By Mark Ellis —
A Coptic Christian mother in Egypt was horrified to watch her husband and son killed in front of her in their home. Then she watched the murderer calmly check their names from a hit-list in his pocket.
At about 10:30pm on February 21st, Nabila Fawzi Hanna, 65, was drifting off to sleep when she was startled by a loud knock at the front door.
Her son Medhat opened the door and two masked men forced their way into the entry area. “Without asking any questions, one of them shot my son in the head, instantly killing him,” Nabila reported to World Watch Monitor (WWM).
“When I heard the gunshots I rushed out of my room barefoot and found him lying on the ground, bleeding from his forehead and nose. I screamed, asking them why they shot him.”
They told her to shut up. She noticed two other masked men waiting in a gray car nearby.
Then the murderers went looking for her husband, Saad. “I heard him plead, ‘I’m a sick old man,’ but they didn’t respond. They shot him twice in the head.”
Then the men asked Nabila if she is a Christian.
“I am,” she replied.
“How are you related to the two men?” one asked.
“They are my son and husband,” she told them.
They asked for their names and she answered. “One of them was holding a list of many names and when I gave their names, he looked at the list and ticked them off with a pen.”
The two men asked Nabila if she had any gold jewelry in the house. When she said no, they forcefully pulled her gold wedding ring from her finger.
“They looted the house and put the stolen things in their car before setting the house on fire,” she said. “They took about 40 minutes. We’re the only Christian family on the street. I was alone – none of the neighbors helped me; they heard the gunshots but were afraid to come out. I didn’t know what to do. I went back inside and saw the bodies of my son and husband. It was horrific.”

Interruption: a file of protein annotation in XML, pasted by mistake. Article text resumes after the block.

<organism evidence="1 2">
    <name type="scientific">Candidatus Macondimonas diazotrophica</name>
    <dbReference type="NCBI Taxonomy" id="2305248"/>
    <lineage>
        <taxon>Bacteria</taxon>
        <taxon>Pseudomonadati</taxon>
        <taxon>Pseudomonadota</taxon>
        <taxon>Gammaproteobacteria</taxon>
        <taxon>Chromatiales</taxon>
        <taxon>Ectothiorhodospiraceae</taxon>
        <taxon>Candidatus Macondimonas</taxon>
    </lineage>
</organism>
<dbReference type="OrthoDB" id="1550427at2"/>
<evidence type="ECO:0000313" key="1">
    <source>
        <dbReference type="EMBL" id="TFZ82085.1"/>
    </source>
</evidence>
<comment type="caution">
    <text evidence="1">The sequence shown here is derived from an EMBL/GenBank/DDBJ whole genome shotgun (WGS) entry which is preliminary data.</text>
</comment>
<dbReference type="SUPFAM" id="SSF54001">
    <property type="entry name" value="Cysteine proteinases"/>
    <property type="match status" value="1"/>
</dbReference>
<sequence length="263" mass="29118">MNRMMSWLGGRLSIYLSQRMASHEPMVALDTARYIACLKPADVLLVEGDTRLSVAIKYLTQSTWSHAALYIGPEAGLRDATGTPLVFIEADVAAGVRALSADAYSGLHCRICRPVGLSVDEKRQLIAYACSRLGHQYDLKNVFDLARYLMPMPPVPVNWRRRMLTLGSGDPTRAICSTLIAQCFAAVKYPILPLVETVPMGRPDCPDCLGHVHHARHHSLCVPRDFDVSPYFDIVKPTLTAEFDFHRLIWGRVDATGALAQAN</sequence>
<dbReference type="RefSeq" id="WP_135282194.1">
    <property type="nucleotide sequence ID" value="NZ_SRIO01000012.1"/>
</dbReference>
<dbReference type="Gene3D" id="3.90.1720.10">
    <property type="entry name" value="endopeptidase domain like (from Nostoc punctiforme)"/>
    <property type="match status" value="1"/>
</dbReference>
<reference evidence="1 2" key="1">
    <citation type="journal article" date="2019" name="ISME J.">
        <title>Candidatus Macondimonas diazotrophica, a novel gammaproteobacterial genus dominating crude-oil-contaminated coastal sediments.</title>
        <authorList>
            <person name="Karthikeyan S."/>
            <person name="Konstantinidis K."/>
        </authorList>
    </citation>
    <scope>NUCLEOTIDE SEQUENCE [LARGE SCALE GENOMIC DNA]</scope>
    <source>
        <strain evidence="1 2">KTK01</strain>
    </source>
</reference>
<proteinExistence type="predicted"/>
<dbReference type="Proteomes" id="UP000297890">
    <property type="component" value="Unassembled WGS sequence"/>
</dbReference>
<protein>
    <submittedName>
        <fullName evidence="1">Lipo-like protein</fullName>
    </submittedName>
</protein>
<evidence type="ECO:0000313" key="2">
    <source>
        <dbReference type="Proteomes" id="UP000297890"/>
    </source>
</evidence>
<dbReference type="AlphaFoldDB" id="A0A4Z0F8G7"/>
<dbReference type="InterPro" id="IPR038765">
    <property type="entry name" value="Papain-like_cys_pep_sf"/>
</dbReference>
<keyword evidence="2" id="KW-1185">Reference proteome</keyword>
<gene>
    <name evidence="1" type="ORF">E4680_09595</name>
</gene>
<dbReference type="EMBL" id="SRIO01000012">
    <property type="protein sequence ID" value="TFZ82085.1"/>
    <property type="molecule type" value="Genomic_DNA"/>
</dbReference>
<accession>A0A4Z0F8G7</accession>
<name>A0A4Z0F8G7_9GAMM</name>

This incident followed a terrifying message from an Egyptian ISIS affiliate pledging to “eliminate” all of Egypt’s Christians and to “liberate Cairo.” The video included a final statement from a suicide bomber who killed 28 at a church in Cairo on December 11th – mostly women and children.
The day after Nabila’s husband and son died, a neighbor reported men knocking on the door of her daughter and son-in-law’s home – but they weren’t there. They fled for their lives an hour earlier.
The ISIS fighters then went to Kamel Raouf Kamel Youssef’s house, nearby. They broke in and shot the 40-year-old in front of his wife and children as he tried to escape to the roof, according to WWM.
The killings all took place in the city of El-Arish, located in northeastern Egypt, in the Sinai Governorate. ISIS claimed responsibility for a total of seven believers killed there recently.
After the murders, Nabila and her daughter, Abeer, decided to leave their home and relocate, joining many other Coptic Christians leaving North Sinai.
Most are heading for Ismailia and Suez, about 125 miles away. Roughly 70 per cent of the 160 Coptic Christian families living in El-Arish have fled, according to WWM.
Nabila and her family rescued the bodies of her son and husband from the fire. They carried their coffins in a convoy of vehicles carrying 84 other Christian families fleeing to Ismailia.
The funeral of Saad and Medhat was held on 23 Feb at the Church of the Archangel Mikhail
The head of the Coptic Church in the UK, Bishop Angaelos, said in a statement: “These horrific attacks have gone largely unnoticed by the international community, but Copts continue to suffer tragic violations daily. The attacks against them are anti-Christian and religiously-motivated, demonstrated in many cases by the circulation of flyers within villages urging Christians to ‘leave or die’. Similar events have tragically occurred far too often over the past years, and there is unfortunately little deterrent to prevent them from re-occurring.”
Orthodox Coptic Christians make up about 10 per cent of Egypt’s 90 million people and are the Middle East’s largest Christian community, according to WWM.
To learn more about World Watch Monitor’s work in Egypt go here